Population and Speed Limits Contribute to On the Road Deaths



A recent study released by the University of Michigan Transportation Research Institute, compares road deaths to other causes of death in each state. Research relied on 2013 data from the Centers for Disease Control and Prevention and the National Highway Traffic Safety Administration. Crash fatalities in 2013 represented 1.3 percent of fatalities from all causes in the U.S. The U.S. had 10.4 road crash fatalities per 100,000 people, as compared with 193.3 from heart diseases, 185 from cancer, 47.2 from lung diseases, 40.8 from strokes, and 26.8 from Alzheimer’s disease. The highest rate of fatal road crashes per 100,000 people was 22.6 in Montana and the lowest rate of 3.1 is in the District of Columbia. 

The five states with the highest rates were Montana, Mississippi, North Dakota, West Virginia and Alabama

The five with the lowest rates were the District of Columbia, Massachusetts, New Jersey, New York and Rhode Island.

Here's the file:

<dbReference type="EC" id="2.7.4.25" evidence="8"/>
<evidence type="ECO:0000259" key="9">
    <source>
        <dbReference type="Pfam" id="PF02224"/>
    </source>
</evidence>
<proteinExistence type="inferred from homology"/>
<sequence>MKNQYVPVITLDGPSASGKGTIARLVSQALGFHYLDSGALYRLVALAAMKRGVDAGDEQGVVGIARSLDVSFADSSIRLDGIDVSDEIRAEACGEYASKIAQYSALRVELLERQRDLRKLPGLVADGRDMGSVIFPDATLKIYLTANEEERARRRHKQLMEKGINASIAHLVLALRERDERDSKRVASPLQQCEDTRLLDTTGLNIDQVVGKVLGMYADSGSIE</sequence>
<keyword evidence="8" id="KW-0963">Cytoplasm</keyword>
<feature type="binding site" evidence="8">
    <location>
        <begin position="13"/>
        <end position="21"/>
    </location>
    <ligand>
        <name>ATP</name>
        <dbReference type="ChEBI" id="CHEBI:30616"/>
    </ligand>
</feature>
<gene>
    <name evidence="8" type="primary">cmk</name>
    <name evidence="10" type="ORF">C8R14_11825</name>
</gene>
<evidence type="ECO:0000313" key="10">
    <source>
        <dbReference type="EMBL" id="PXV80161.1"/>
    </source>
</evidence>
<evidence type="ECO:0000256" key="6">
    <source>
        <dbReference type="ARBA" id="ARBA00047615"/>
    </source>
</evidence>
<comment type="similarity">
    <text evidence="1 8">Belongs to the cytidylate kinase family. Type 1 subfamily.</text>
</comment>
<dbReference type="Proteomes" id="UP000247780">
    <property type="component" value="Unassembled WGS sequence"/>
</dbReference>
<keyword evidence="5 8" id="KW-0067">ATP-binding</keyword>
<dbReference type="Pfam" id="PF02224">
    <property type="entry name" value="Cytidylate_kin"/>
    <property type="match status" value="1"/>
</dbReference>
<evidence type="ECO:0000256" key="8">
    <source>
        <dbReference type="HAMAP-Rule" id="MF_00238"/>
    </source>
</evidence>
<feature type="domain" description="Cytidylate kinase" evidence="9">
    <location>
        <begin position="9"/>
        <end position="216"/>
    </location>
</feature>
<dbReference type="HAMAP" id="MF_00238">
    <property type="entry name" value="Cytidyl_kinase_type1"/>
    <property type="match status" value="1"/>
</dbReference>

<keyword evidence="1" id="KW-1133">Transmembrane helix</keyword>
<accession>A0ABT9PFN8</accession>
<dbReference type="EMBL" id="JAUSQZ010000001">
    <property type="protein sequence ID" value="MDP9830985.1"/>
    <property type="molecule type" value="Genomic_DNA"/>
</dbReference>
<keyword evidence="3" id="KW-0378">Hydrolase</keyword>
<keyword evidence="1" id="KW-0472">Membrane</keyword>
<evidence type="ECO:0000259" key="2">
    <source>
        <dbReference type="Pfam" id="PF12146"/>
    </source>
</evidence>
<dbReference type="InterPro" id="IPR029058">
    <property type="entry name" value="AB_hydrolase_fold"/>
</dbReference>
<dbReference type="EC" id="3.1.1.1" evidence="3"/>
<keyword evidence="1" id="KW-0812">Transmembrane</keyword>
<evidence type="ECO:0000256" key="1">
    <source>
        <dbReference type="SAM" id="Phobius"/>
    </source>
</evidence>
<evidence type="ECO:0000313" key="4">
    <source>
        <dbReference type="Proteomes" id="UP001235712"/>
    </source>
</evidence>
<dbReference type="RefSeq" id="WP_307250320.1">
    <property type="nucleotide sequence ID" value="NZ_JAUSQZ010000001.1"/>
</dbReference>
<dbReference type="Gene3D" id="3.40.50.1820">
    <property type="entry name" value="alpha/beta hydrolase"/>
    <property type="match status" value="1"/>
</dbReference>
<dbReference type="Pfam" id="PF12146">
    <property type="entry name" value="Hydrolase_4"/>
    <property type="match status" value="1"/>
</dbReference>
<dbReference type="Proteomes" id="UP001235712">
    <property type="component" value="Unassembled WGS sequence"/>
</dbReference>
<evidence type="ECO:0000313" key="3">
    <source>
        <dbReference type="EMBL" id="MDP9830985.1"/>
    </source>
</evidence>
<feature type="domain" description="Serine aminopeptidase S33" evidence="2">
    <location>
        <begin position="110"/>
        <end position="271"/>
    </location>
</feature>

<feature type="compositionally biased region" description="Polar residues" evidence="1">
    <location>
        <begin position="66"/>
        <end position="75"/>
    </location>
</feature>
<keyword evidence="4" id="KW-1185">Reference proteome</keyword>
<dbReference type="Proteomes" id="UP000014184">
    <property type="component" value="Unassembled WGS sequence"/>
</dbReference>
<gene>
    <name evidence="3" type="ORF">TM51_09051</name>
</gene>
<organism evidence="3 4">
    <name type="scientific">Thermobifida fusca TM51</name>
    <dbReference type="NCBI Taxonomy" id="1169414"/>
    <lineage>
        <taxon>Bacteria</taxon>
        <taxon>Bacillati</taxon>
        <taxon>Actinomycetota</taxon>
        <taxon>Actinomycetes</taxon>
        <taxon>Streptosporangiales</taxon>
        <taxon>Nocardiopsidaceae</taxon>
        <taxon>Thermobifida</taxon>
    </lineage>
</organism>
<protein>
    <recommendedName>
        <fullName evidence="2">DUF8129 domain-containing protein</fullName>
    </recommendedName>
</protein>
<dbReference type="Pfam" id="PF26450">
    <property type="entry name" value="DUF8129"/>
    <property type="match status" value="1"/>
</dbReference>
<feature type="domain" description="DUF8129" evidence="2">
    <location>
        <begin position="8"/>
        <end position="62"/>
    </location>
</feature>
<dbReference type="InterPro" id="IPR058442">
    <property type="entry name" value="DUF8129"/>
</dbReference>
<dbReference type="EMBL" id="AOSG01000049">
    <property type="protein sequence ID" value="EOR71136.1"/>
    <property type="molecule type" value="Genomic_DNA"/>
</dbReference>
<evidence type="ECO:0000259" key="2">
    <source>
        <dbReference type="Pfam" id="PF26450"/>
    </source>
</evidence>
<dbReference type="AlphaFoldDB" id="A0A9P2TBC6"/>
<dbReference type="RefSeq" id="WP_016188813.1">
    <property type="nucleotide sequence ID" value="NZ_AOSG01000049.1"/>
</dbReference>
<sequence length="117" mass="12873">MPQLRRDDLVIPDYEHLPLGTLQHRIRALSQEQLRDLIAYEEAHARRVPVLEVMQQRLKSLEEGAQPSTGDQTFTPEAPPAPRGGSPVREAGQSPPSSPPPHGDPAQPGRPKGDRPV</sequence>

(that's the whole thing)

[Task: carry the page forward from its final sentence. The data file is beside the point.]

The study indicates that states with more open roads and lower populations have significantly higher road fatality rates than states with denser populations and lower speed limits. Drivers need to be reminded that speed and complacency are critical factors in catastrophic crashes. It is critical that fleets educate drivers about the effects of speed and fatigue on safe driving. Additionally, the utilization of tracking systems (telematics) to ensure that drivers stay within posted speed limits and reduce the number of near-miss incidents such as hard braking and lane departure is critical.

During the winter months weather becomes a huge factor on rural interstates and in mountainous regions. This is a good time of year to talk with drivers about how dangerous driving can be and why they need to take extra precautions while out on the roadways. Additionally, drivers should be properly trained and empowered to make the safest decisions on the roadways that they travel. Many of the worst crashes are associated with either huge amounts of snow or very limited visibility. Drivers should understand that it is much better to be late than not arrive at all.

As the seasons change, bringing inclement weather conditions, it is critical to ensure your drivers have the training to safely navigate the roads. Fatalities can be prevented. Contact your HUB transportation advisor who can provide safety training, tips and management tools to keep your fleet moving safely. 

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